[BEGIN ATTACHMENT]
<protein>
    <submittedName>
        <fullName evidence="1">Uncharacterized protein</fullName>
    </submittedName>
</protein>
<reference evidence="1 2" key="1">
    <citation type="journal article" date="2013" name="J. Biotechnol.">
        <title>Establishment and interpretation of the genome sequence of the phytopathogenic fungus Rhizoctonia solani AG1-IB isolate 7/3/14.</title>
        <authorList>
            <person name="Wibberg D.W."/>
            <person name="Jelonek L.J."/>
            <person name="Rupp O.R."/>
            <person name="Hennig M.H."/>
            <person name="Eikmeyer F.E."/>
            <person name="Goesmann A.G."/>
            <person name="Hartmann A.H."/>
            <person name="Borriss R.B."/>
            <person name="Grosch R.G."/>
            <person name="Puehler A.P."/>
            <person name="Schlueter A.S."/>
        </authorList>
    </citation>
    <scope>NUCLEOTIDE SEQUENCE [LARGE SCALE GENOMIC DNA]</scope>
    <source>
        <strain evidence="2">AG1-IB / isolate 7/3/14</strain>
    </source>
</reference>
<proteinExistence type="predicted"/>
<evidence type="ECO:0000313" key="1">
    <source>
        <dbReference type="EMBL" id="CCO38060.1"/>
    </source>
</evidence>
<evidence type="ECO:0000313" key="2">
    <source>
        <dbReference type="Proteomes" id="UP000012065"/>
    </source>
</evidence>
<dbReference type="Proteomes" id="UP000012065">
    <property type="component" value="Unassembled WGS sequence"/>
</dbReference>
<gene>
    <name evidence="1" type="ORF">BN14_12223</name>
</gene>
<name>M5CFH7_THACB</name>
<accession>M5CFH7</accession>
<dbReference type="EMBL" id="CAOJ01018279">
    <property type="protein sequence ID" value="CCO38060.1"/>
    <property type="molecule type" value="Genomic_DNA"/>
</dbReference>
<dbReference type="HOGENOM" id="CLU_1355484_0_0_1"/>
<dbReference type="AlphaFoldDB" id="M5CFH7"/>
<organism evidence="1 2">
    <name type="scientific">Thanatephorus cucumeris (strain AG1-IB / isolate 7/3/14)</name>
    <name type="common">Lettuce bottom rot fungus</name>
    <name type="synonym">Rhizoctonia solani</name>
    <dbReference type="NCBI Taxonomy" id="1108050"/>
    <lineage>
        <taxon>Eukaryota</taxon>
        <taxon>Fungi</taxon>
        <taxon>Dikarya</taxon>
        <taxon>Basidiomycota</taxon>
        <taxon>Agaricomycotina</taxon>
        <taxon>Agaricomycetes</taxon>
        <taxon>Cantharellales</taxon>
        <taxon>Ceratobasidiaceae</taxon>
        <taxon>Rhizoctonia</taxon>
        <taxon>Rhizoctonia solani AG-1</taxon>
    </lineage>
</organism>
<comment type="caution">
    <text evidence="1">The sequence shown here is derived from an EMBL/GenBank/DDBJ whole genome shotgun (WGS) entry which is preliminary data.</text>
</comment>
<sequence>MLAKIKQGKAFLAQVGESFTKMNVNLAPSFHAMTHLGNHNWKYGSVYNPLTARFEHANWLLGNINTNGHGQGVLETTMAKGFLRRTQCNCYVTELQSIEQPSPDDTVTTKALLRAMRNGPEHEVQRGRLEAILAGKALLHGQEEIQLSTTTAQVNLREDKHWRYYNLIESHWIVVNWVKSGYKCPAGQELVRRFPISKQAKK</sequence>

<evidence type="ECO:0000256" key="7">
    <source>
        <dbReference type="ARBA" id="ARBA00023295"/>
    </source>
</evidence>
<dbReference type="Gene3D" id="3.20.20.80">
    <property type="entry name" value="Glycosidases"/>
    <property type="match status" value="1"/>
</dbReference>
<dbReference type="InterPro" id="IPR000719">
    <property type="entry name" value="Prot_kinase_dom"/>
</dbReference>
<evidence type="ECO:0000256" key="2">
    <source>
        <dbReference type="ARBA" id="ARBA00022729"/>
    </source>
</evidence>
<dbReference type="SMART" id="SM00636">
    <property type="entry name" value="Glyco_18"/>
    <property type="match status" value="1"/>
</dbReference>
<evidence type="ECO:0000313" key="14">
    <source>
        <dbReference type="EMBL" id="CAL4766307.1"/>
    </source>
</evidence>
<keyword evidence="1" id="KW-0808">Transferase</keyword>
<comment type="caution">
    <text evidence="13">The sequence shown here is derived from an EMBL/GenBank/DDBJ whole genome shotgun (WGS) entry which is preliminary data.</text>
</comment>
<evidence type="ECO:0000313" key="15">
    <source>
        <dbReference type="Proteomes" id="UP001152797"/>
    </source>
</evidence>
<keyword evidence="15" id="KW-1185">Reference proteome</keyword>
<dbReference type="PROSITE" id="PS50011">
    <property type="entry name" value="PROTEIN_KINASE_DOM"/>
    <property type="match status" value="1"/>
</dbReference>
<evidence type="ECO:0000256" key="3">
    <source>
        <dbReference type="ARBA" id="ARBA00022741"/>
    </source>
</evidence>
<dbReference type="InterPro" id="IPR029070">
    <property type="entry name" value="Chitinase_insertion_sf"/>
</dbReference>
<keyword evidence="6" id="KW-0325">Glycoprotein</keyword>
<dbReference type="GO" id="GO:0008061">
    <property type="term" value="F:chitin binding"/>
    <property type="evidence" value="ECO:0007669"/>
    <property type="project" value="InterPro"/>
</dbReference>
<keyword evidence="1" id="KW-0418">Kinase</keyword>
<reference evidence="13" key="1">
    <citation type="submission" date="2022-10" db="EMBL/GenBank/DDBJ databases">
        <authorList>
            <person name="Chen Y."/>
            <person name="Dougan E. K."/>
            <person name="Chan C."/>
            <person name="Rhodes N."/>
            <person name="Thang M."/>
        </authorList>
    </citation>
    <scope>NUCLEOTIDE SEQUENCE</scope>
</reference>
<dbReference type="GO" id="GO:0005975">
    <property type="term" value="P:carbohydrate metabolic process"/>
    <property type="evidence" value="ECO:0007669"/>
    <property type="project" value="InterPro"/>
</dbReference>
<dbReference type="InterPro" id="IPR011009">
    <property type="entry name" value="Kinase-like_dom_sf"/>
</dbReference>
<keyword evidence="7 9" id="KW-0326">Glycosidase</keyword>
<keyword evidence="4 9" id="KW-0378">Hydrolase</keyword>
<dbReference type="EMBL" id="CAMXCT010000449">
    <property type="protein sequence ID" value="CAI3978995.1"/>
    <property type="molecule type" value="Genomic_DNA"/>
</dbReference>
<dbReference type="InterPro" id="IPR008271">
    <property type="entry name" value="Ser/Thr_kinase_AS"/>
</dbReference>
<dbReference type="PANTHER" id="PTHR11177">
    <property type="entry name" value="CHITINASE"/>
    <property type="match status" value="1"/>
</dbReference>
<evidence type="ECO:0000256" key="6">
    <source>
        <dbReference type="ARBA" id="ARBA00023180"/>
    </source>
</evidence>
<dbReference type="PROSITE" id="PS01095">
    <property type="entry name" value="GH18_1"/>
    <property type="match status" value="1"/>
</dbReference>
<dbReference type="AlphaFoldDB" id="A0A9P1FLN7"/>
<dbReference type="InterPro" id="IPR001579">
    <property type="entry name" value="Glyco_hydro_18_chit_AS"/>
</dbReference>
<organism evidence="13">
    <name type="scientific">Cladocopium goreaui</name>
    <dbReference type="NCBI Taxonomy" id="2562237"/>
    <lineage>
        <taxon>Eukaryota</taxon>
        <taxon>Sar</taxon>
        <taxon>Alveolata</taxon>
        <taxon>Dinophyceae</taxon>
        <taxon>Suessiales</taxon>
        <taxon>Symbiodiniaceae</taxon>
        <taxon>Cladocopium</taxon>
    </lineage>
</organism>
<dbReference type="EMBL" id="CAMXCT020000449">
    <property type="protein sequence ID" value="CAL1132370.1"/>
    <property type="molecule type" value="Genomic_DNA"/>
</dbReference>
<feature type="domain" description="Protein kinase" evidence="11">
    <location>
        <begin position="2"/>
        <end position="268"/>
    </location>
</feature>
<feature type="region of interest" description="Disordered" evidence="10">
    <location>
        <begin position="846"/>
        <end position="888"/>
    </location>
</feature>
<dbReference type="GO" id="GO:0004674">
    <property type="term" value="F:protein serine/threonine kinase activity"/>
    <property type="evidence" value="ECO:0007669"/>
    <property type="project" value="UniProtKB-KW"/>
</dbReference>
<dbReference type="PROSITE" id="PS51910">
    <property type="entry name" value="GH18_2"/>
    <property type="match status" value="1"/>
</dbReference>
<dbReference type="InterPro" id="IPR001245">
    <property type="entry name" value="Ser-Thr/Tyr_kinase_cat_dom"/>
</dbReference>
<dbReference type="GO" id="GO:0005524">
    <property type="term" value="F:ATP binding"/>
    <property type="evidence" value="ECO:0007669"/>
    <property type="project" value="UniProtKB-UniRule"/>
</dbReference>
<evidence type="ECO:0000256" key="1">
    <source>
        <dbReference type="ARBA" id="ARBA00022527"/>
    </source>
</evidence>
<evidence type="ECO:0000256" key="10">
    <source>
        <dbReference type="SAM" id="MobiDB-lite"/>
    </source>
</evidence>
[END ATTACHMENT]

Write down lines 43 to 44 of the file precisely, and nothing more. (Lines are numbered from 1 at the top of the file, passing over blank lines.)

    <name evidence="1" type="ORF">BN14_12223</name>
</gene>